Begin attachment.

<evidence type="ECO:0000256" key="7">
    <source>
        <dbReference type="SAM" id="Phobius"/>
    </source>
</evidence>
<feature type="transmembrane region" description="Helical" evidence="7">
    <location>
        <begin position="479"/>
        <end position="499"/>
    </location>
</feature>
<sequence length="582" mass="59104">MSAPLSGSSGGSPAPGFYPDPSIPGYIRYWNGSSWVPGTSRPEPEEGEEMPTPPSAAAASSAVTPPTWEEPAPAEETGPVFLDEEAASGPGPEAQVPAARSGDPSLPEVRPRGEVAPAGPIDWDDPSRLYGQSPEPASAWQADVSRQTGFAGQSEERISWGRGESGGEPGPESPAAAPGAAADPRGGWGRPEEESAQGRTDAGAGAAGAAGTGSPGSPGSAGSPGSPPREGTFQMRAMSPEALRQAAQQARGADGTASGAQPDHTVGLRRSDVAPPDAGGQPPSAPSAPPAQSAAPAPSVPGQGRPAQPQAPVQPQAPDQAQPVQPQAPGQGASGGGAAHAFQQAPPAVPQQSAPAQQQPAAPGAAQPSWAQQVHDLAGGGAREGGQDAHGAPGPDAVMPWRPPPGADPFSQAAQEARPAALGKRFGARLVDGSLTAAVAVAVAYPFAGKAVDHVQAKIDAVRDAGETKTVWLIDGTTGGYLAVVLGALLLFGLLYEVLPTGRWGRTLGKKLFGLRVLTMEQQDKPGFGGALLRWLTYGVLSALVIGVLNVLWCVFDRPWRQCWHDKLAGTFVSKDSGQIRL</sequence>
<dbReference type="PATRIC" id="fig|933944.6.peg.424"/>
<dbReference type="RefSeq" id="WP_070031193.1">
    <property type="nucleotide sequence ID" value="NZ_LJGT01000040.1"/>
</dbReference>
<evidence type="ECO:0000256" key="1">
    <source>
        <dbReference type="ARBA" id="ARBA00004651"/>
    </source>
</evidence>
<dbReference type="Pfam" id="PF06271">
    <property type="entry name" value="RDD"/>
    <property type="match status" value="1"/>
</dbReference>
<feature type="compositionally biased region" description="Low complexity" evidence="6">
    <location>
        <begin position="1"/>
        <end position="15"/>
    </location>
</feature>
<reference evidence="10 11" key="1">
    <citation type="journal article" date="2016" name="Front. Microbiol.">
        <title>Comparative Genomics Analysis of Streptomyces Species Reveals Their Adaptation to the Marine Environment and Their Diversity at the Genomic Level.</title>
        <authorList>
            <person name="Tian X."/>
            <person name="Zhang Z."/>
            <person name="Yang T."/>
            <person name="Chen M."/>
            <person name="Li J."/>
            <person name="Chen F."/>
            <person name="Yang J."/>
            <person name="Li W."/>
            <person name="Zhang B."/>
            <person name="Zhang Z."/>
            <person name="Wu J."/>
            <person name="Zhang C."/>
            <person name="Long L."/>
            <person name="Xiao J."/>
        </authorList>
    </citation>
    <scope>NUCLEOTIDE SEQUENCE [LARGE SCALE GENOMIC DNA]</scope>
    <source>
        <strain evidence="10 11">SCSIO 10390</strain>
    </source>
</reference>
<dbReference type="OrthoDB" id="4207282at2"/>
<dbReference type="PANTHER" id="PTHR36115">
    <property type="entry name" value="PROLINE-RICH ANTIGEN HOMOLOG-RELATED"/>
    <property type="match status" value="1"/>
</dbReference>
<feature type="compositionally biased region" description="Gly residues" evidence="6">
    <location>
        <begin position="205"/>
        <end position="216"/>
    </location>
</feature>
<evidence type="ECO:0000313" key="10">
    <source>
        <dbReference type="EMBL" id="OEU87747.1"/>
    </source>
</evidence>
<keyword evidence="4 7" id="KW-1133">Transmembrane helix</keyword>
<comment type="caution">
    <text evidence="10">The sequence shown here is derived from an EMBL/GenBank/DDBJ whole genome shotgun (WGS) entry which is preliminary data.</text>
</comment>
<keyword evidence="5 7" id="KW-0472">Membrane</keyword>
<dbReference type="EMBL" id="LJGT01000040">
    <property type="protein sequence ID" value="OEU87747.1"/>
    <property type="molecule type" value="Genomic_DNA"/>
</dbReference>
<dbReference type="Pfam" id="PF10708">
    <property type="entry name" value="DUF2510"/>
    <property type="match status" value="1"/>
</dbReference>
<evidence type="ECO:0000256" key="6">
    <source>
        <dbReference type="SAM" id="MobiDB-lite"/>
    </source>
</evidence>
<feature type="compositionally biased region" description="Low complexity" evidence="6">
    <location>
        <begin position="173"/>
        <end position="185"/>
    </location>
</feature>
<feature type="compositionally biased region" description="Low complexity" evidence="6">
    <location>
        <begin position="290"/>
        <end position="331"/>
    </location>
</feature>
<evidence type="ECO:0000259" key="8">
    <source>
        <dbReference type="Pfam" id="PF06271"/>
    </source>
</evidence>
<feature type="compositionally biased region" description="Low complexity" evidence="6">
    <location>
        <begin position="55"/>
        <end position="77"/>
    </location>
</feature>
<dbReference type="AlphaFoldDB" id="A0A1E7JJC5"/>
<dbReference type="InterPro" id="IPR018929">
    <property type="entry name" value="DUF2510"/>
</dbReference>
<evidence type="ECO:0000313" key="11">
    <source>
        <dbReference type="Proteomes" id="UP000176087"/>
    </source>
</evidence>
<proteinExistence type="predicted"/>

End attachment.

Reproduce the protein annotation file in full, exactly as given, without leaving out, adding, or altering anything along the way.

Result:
<evidence type="ECO:0000256" key="7">
    <source>
        <dbReference type="SAM" id="Phobius"/>
    </source>
</evidence>
<feature type="transmembrane region" description="Helical" evidence="7">
    <location>
        <begin position="479"/>
        <end position="499"/>
    </location>
</feature>
<sequence length="582" mass="59104">MSAPLSGSSGGSPAPGFYPDPSIPGYIRYWNGSSWVPGTSRPEPEEGEEMPTPPSAAAASSAVTPPTWEEPAPAEETGPVFLDEEAASGPGPEAQVPAARSGDPSLPEVRPRGEVAPAGPIDWDDPSRLYGQSPEPASAWQADVSRQTGFAGQSEERISWGRGESGGEPGPESPAAAPGAAADPRGGWGRPEEESAQGRTDAGAGAAGAAGTGSPGSPGSAGSPGSPPREGTFQMRAMSPEALRQAAQQARGADGTASGAQPDHTVGLRRSDVAPPDAGGQPPSAPSAPPAQSAAPAPSVPGQGRPAQPQAPVQPQAPDQAQPVQPQAPGQGASGGGAAHAFQQAPPAVPQQSAPAQQQPAAPGAAQPSWAQQVHDLAGGGAREGGQDAHGAPGPDAVMPWRPPPGADPFSQAAQEARPAALGKRFGARLVDGSLTAAVAVAVAYPFAGKAVDHVQAKIDAVRDAGETKTVWLIDGTTGGYLAVVLGALLLFGLLYEVLPTGRWGRTLGKKLFGLRVLTMEQQDKPGFGGALLRWLTYGVLSALVIGVLNVLWCVFDRPWRQCWHDKLAGTFVSKDSGQIRL</sequence>
<dbReference type="PATRIC" id="fig|933944.6.peg.424"/>
<dbReference type="RefSeq" id="WP_070031193.1">
    <property type="nucleotide sequence ID" value="NZ_LJGT01000040.1"/>
</dbReference>
<evidence type="ECO:0000256" key="1">
    <source>
        <dbReference type="ARBA" id="ARBA00004651"/>
    </source>
</evidence>
<dbReference type="Pfam" id="PF06271">
    <property type="entry name" value="RDD"/>
    <property type="match status" value="1"/>
</dbReference>
<feature type="compositionally biased region" description="Low complexity" evidence="6">
    <location>
        <begin position="1"/>
        <end position="15"/>
    </location>
</feature>
<reference evidence="10 11" key="1">
    <citation type="journal article" date="2016" name="Front. Microbiol.">
        <title>Comparative Genomics Analysis of Streptomyces Species Reveals Their Adaptation to the Marine Environment and Their Diversity at the Genomic Level.</title>
        <authorList>
            <person name="Tian X."/>
            <person name="Zhang Z."/>
            <person name="Yang T."/>
            <person name="Chen M."/>
            <person name="Li J."/>
            <person name="Chen F."/>
            <person name="Yang J."/>
            <person name="Li W."/>
            <person name="Zhang B."/>
            <person name="Zhang Z."/>
            <person name="Wu J."/>
            <person name="Zhang C."/>
            <person name="Long L."/>
            <person name="Xiao J."/>
        </authorList>
    </citation>
    <scope>NUCLEOTIDE SEQUENCE [LARGE SCALE GENOMIC DNA]</scope>
    <source>
        <strain evidence="10 11">SCSIO 10390</strain>
    </source>
</reference>
<dbReference type="OrthoDB" id="4207282at2"/>
<dbReference type="PANTHER" id="PTHR36115">
    <property type="entry name" value="PROLINE-RICH ANTIGEN HOMOLOG-RELATED"/>
    <property type="match status" value="1"/>
</dbReference>
<feature type="compositionally biased region" description="Gly residues" evidence="6">
    <location>
        <begin position="205"/>
        <end position="216"/>
    </location>
</feature>
<evidence type="ECO:0000313" key="10">
    <source>
        <dbReference type="EMBL" id="OEU87747.1"/>
    </source>
</evidence>
<keyword evidence="4 7" id="KW-1133">Transmembrane helix</keyword>
<comment type="caution">
    <text evidence="10">The sequence shown here is derived from an EMBL/GenBank/DDBJ whole genome shotgun (WGS) entry which is preliminary data.</text>
</comment>
<keyword evidence="5 7" id="KW-0472">Membrane</keyword>
<dbReference type="EMBL" id="LJGT01000040">
    <property type="protein sequence ID" value="OEU87747.1"/>
    <property type="molecule type" value="Genomic_DNA"/>
</dbReference>
<dbReference type="Pfam" id="PF10708">
    <property type="entry name" value="DUF2510"/>
    <property type="match status" value="1"/>
</dbReference>
<evidence type="ECO:0000256" key="6">
    <source>
        <dbReference type="SAM" id="MobiDB-lite"/>
    </source>
</evidence>
<feature type="compositionally biased region" description="Low complexity" evidence="6">
    <location>
        <begin position="173"/>
        <end position="185"/>
    </location>
</feature>
<feature type="compositionally biased region" description="Low complexity" evidence="6">
    <location>
        <begin position="290"/>
        <end position="331"/>
    </location>
</feature>
<evidence type="ECO:0000259" key="8">
    <source>
        <dbReference type="Pfam" id="PF06271"/>
    </source>
</evidence>
<feature type="compositionally biased region" description="Low complexity" evidence="6">
    <location>
        <begin position="55"/>
        <end position="77"/>
    </location>
</feature>
<dbReference type="AlphaFoldDB" id="A0A1E7JJC5"/>
<dbReference type="InterPro" id="IPR018929">
    <property type="entry name" value="DUF2510"/>
</dbReference>
<evidence type="ECO:0000313" key="11">
    <source>
        <dbReference type="Proteomes" id="UP000176087"/>
    </source>
</evidence>
<proteinExistence type="predicted"/>